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Survivors Circle members (l-r):Piita Irniq, Barney Williams, Helene Johnson, Terri Brown, Doris Young, Ted Quewezance (absent: Shirley Flowers)

Survivors Circle members (l-r):Piita Irniq, Barney Williams, Helene Johnson, Terri Brown, Doris Young, Ted Quewezance (absent: Shirley Flowers)

Introducing the NCTR Survivors Circle

January 26, 2017 — 

Last summer the National Centre for Truth and Reconciliation (NCTR) issued a call for Survivor representatives to sit on the Survivors Circle of the NCTR.   The seven-member body was selected by the Governing Circle and officially welcomed in a ceremony on Jan. 25.

“Survivors created the process of Reconciliation that we now talk about in this country,” says Ry Moran, director of the NCTR. “It was Survivors who had the courage to speak out about the abuses they suffered in Residential Schools and that drove the creation of the Indian Residential School Settlement Agreement. It was the Survivors’ truth and the power of their statements that changed this country’s perception of itself. Having Survivors in the core of the NCTR is absolutely essential, not only for respecting the past but also understanding where we’re actually going.”

The Survivors Circle members are made up of First Nations, Inuit and Métis Survivors of the Residential School System from across the country.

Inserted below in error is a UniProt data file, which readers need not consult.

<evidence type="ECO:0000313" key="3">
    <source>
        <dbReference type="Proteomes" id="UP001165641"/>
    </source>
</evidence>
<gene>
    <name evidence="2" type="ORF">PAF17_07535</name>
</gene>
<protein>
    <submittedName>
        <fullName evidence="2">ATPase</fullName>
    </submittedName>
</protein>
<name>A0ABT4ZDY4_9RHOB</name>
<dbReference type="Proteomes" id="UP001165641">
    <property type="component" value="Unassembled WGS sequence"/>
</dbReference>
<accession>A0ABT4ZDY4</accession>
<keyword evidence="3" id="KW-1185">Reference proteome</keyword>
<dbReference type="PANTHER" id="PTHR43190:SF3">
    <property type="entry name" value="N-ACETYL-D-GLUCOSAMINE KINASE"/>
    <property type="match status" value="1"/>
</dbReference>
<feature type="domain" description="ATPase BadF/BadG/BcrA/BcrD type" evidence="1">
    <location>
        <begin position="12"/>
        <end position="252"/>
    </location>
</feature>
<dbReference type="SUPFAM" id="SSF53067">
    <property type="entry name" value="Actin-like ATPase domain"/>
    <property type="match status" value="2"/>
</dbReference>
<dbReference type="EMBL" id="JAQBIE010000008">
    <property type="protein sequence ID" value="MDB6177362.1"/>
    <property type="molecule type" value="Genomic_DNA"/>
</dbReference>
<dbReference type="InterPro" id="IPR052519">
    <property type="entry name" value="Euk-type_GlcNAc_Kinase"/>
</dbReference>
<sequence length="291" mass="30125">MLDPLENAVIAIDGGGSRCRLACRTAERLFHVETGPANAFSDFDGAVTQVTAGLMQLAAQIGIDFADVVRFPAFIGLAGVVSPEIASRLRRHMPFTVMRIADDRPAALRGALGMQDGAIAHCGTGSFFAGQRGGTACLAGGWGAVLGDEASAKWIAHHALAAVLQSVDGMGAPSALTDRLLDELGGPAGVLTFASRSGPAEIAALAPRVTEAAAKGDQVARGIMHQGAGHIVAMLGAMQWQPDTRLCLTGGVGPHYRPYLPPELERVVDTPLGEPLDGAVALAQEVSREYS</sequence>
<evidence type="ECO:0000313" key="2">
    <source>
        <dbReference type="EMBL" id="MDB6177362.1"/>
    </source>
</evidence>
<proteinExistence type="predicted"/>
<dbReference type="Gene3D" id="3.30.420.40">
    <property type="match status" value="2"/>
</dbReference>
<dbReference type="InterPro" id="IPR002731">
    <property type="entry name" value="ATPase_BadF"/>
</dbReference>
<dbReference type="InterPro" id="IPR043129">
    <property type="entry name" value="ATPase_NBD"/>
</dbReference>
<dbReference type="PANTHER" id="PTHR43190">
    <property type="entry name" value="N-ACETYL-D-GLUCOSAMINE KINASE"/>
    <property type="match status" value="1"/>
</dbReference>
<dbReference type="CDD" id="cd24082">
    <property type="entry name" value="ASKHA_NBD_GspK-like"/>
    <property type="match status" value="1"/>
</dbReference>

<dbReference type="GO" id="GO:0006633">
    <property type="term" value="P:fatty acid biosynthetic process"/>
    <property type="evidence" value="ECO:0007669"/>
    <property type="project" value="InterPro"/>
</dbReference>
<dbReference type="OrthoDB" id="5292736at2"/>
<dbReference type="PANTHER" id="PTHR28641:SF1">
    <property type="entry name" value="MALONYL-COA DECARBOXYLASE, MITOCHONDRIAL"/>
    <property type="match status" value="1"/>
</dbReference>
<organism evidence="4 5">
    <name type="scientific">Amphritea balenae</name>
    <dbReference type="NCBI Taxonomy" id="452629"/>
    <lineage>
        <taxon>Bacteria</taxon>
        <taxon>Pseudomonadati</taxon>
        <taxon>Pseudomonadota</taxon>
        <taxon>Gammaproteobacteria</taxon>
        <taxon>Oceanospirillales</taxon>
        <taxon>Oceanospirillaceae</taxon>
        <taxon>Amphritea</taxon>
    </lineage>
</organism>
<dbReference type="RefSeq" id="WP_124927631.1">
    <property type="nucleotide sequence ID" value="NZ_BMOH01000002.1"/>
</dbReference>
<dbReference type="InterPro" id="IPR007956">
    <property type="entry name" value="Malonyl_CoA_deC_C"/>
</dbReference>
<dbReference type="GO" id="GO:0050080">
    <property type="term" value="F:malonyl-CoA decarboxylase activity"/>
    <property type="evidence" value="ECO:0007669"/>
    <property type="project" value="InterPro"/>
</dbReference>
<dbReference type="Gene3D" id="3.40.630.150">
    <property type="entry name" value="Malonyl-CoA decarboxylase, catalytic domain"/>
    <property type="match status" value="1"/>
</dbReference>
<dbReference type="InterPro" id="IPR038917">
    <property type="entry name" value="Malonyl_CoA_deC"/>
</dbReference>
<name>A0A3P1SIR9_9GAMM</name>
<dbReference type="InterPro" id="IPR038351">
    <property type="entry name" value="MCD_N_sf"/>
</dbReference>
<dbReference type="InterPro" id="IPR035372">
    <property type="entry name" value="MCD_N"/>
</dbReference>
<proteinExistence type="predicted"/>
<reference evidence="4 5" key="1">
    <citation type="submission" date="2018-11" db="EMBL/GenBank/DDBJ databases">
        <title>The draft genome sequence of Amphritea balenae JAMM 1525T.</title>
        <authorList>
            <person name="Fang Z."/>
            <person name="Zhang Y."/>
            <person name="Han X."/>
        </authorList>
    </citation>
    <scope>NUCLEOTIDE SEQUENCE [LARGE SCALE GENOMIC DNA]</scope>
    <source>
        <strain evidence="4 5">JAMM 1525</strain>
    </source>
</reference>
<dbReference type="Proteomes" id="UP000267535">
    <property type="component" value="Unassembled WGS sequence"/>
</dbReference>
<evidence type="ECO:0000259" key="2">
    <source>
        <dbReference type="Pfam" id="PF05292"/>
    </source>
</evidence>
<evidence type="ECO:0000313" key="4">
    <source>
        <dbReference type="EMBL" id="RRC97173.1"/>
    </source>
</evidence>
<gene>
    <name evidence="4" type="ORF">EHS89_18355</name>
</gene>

The Survivors Circle members are:

  • Terri Brown, Tahltan Nation, British Columbia
  • Shirley Flowers, Rigolet, Labrador
  • Piita Irniq, Lyon Inlet, Nunavut
  • Helene Johnson, Archerwill, Saskatchewan
  • Ted Quewezance, Keeseekoose First Nation, Saskatchewan
  • Barney Williams, Tla-o-qui-aht First Nations, British Columbia
  • Doris Young, Opaskwayak Cree Nation, Manitoba

“As a Survivor, for me, it’s very important that these records be preserved for future generations so we don’t forget what happened. Once it’s preserved in a proper way the records can last forever. That’s important to me.” says Terri Brown of the Tahltan Nation.

In 2003, as president of the Native Women’s Association of Canada, Brown broke the silence on the huge number of missing Indigenous women.

“For me it’s very important to bring the women’s voice to the circle because women have a central role in our communities and a central role in our families,” says Brown. “Also, it’s a connection to the people who didn’t survive. They never got to tell their story and that’s why it’s important to preserve it as much as we can. I’m doing it in the spirit of the children who didn’t come home and the ones who died without getting justice. There are so many. In my family we lost my brother and he never told his story. A lot of times I think of him when I’m doing this work.”

Eugene Arcand, another Residential School Survivor and member of the Governing Circle of NCTR states “There are still children walking the face of this world – in the spirit world – that have never had a chance to come home and they’re lost,” says Arcand. “We have to be careful how we move forward because they’re still there and that’s why we do what we do – for those who are lost, for those who have passed on and for those who never made it home, too.”

Other ceremonies took place on Jan. 25 as part of the welcoming of the Survivors Circle, including bringing the Bentwood Box of the TRC home to the NCTR.

A pipe ceremony and traditional feast was held to welcome the Survivors Circle and the spirit name of the NCTR as part of the ceremonies.

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